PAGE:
Public relations isn’t part of marketing

Stephen Waddington photoThis blog post started as a comment on Stephen ‘Wadds’ Waddington’s thought-provoking article about ‘The public relations industry’s confidence problem’, but it was so thought-provoking the comment rapidly became too long.

His central thesis is that public relations is too introspective and needs to have more confidence of the role it plays in the broader economy. I’d go further and say public relations doesn’t just play a significant role in the economy, but also in politics and society/social. The first three of the PEST analysis, which are all being changed by technology.

If advertising and digital agencies don’t eat PR’s lunch, then management consultants might

Wadds says there is a “turf war taking place between advertising, public relations and digital”. Another war that Wadds hints at, but doesn’t mention, is when he talks of “earns the place that it deserves as a management discipline” is with management consultants. Public relations professionals are not the only people to recognise that public relations should be a serious business discipline and that means we’re also competing with the big global management consultancies.

I think a major reason for public relations’ confidence problem is its identity problem. Public relations practitioners aren’t even sure and can’t agree on what it is we actually do. Worrying how we define ourselves seems introspective, but it’s hard to be confident about who you are if you don’t know yourself. The situation is exacerbated by the fact that others do ‘define’ public relations, usually incorrectly in narrow and derogatory ways. Too many public relations practitioners don’t do our business any favours by perpetuating the myths about what PR really is.

PR is not just part of marketing

If we are to be seen as a true management discipline as Wadds asserts then we can’t allow ourselves to be defined as mere publicists or as simply part of marketing. Public relations and marketing are totally different disciplines and the confusion arises because both will often use some of the same tactics. It’s quite legitimate for public relations to use paid media. It’s not even new, I did it 20 years ago with full-page display advertisements in trade press across the world, as part of a corporate restructuring.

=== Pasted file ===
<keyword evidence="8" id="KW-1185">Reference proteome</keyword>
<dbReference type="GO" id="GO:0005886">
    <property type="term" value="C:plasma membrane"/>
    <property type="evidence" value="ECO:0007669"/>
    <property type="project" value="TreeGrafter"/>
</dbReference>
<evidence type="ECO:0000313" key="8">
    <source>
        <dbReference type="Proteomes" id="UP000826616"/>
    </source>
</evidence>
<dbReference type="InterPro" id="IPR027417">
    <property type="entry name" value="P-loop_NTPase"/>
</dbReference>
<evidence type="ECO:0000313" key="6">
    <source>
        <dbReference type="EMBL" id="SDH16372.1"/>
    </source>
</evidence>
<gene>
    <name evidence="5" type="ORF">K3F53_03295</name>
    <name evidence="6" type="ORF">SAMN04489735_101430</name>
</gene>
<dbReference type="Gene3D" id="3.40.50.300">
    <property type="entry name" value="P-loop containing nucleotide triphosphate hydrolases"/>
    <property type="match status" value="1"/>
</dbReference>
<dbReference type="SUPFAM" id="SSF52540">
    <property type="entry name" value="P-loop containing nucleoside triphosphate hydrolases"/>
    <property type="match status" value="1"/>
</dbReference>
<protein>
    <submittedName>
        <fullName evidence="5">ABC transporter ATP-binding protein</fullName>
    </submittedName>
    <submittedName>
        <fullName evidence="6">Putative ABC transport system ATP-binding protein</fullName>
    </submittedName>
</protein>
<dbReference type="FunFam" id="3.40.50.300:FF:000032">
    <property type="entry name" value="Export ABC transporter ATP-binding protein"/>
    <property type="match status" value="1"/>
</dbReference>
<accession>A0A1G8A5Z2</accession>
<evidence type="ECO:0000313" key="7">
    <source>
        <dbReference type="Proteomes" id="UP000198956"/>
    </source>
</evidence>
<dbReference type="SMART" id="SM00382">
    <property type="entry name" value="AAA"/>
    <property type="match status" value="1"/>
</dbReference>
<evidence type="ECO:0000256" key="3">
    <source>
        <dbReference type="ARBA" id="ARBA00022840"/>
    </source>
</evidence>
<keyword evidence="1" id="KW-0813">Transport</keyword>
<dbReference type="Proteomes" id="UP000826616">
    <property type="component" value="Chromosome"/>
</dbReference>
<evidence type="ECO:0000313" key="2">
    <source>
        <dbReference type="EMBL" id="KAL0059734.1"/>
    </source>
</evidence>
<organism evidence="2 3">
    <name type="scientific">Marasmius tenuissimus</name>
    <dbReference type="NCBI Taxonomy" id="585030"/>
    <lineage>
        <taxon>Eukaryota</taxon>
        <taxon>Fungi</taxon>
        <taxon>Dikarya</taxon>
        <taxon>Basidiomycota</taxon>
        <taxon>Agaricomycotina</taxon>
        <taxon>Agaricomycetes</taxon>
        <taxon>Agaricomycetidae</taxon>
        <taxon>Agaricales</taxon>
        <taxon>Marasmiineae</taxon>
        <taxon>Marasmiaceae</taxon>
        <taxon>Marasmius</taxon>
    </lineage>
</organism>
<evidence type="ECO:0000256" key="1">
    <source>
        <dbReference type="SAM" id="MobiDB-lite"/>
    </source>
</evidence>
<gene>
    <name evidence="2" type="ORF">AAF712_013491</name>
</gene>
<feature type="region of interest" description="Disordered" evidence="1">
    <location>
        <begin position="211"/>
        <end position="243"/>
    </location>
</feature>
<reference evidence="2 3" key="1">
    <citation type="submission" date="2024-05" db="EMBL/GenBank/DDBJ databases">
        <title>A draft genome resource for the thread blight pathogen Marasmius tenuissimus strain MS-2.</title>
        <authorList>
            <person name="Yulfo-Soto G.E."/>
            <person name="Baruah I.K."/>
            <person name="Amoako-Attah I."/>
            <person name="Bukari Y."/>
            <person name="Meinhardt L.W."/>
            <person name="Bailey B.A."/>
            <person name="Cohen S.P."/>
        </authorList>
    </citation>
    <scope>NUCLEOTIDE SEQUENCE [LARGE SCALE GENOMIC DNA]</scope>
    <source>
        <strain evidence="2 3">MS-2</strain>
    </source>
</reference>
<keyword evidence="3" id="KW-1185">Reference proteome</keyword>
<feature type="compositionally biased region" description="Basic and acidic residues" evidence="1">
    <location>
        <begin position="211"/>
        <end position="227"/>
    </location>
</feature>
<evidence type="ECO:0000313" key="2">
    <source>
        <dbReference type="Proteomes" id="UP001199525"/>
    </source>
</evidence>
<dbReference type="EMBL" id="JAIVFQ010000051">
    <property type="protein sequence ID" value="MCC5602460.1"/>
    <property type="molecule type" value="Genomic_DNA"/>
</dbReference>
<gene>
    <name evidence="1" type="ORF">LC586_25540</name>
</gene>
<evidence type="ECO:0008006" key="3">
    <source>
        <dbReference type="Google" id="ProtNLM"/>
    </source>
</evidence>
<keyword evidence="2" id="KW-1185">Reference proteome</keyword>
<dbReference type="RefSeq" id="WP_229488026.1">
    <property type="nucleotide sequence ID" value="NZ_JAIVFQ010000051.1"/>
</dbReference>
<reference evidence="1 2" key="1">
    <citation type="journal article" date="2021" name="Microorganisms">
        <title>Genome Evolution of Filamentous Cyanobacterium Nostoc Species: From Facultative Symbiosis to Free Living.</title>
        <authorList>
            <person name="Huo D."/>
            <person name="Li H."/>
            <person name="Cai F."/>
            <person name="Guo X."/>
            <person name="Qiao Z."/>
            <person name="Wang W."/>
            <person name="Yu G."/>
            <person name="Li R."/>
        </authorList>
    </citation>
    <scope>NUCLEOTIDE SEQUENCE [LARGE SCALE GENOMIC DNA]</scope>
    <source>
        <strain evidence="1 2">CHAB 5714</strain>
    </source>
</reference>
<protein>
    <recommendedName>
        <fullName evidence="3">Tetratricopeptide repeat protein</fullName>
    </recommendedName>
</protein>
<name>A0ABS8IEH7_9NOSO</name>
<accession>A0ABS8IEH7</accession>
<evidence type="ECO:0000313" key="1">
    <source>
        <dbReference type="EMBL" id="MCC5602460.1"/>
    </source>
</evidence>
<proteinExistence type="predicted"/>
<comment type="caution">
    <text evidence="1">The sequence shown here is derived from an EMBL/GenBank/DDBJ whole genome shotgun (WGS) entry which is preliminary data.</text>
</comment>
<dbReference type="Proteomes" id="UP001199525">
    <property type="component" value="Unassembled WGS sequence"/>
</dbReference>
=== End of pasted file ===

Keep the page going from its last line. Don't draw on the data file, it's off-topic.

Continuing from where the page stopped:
Part of the challenge we have as public relations professionals is that we don’t start off with the same budgets or even ‘share of mind’ within clients as some of our competitor disciplines do. Advertising and digital agencies typically have bigger budgets so can afford to experiment. Using a small percentage of their existing spend they can try something new to see if it works in this time of massive change in society and media. In contrast you’d need a bigger percentage of most public relations budgets which means you don’t have enough left for the tried and trusted. Therefore the leviathan advertising agencies can ironically be more agile than the theoretically smaller more nimble public relations consultancies.

Wadds’s example of a retail brand working with a peer analytics firm such as Klout, Kred or PeerIndex to identify and target online influencers could be done by an advertising agency simply pulling one or two TV slots to find the budget. A PR agency might need to significantly reduce the time it spends working with influential journalists in order to spend that budget on working with the new influencers.